Chemical versus thermal folding of graphene edges
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Using molecular dynamics (MD) simulations, we have investigated the kinetics of the graphene edge folding process. The lower limit of the energy barrier is found to be ∼380 meV/Å (or about 800 meV per edge atom) and ∼50 meV/Å (or about 120 meV per edge atom) for folding the edges of intrinsic clean single-layer graphene (SLG) and double-layer graphene (DLG), respectively. However, the edge folding barriers can be substantially reduced by imbalanced chemical adsorption, such as of H atoms, on the two sides of graphene along the edges. Our studies indicate that thermal folding is not feasible at room temperature (RT) for clean SLG and DLG edges and is feasible at high temperature only for DLG edges, whereas chemical folding (with adsorbates) of both SLG and DLG edges can be spontaneous at RT. These findings suggest that the folded edge structures of suspended graphene observed in some experiments are possibly due to the presence of adsorbates at the edges. Open image in new window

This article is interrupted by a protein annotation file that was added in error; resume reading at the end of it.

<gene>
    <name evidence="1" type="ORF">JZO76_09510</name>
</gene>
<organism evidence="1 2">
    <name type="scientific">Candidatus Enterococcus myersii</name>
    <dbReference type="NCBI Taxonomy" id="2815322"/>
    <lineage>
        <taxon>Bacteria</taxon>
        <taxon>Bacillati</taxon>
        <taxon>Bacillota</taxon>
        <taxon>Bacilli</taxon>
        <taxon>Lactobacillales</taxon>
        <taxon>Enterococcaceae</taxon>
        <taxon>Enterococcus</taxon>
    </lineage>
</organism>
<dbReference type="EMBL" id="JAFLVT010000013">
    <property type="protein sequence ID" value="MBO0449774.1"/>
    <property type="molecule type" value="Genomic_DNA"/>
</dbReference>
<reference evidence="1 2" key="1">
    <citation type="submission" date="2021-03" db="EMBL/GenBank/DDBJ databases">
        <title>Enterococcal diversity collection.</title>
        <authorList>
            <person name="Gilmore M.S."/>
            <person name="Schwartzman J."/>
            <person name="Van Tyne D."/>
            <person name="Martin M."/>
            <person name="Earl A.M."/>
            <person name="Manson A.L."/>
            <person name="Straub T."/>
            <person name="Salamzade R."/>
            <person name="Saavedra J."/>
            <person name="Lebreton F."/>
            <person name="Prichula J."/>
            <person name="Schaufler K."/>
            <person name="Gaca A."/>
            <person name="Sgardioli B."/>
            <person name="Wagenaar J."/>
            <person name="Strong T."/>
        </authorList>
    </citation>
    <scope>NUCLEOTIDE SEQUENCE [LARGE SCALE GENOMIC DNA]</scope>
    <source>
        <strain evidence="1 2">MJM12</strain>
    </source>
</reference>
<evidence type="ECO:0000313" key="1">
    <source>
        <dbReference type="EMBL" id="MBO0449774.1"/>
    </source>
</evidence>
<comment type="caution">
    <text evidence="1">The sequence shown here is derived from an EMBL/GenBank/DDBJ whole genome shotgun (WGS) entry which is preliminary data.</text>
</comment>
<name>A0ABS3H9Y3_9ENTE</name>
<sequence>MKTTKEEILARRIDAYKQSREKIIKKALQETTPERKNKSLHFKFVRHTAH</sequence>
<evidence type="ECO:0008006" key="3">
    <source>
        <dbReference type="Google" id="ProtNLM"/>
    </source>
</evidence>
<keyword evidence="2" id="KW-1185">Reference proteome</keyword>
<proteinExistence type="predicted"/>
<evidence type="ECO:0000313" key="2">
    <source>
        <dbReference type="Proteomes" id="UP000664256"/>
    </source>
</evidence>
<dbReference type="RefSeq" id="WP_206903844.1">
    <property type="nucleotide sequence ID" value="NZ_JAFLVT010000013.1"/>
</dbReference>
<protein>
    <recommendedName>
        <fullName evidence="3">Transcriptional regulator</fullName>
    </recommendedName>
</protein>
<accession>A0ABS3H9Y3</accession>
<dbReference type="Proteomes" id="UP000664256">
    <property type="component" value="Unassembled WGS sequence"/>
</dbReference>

KeywordsAdsorption graphene kinetics molecular dynamics
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